Perhaps you have heard of the efficient market hypothesis?
Per Investopedia, it can be summarized as follows:
”The efficient market hypothesis (EMH) is an investment theory that states it is impossible to “beat the market” because stock market efficiency causes existing share prices to always incorporate and reflect all relevant information.”
Does this sound like something that must always be true? Nope, didn’t think so. We know investors just like you and I are irrational at times (some more than others) and as such, other factors come into play.
In today’s edition of Mental Hurdles, we will be going over a high-level roller coaster ride of your investing emotions. We will break down the 14 different stages of emotions you are likely to encounter at the various stages. While this is concept is not new by any means, I would like to freshen it up with a pinch of humour.
- Optimism – This stock looks pretty interesting. It has all the stars aligning just right, I think I’ll buy some.
- Excitement – Oh boy, that was a great pick and this one still looks strong. I think I’ll add some more here.
- Thrill – I’m a certified genius. 100% pure awesomeness here. Everyone take note of how awesome I am at my picks and bow before me.
- Euphoria – This thing has no cap on it. What downside? This is going straight to the moon.
- Anxiety – WTF is this? Must be a blip in the matrix. This isn’t straight up – something must be off here.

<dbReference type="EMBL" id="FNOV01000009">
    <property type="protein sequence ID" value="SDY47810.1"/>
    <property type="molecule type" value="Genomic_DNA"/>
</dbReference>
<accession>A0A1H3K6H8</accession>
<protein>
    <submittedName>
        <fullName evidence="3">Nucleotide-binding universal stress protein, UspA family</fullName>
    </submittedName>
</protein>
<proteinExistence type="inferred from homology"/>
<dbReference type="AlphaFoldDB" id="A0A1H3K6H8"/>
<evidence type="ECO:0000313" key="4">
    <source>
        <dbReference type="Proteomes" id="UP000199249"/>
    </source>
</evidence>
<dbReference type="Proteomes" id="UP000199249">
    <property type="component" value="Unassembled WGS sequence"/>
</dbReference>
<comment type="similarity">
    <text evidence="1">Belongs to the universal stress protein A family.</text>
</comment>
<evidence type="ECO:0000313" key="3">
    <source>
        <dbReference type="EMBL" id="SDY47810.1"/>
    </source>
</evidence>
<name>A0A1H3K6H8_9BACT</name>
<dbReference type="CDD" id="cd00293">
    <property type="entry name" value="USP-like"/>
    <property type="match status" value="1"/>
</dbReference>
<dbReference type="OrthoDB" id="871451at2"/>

- Denial – Weird that little blip is more than just a blip, it’s not rebounding just yet. I’m sure it just needs another moment and then the thrusters will be fully engaged again.
- Fear – It’s so cold in here. Someone hold my hand. I am afraid; nothing ever goes my way.
- Desperation – OK I am sure I am a failure at picking stocks now… what do I need to do to get out of this alive and break even?
- Panic – Ahhhhhhh – I have no clue what I am doing or what to do.
- Capitulation – Well that sucked, I don’t want to hold this stock or another one like it ever again. Going once, twice, sold to the highest bidder.
- Despondency – Well that pain is all over now. I repeat – I am never buying that or a stock like that ever again.
- Depression – How did this happen to me? What did I do wrong here? I’m such a clown.
- Hope – hmm maybe this was just a cycle after all? It looks poised to make another run. I’ll keep a lookout for another opportunity.
- Relief – This is continuing to show signs of being a successful investment – what a relief. I better add some here.
Knowing that the markets tend to have patterns and cycles to them is key in making investment decisions. As a trader, you could find an ideal entrance and exit strategy from this concept. As a long term investor, you should keep this in mind while the longer term work remains in progress and not let your emotions get the best of you.
If you are looking to add or exit a position, timing this near the euphoria and despondency stages will help yield you the best results. The trouble is, is finding those key points and avoiding the mental hurdles that goes with it.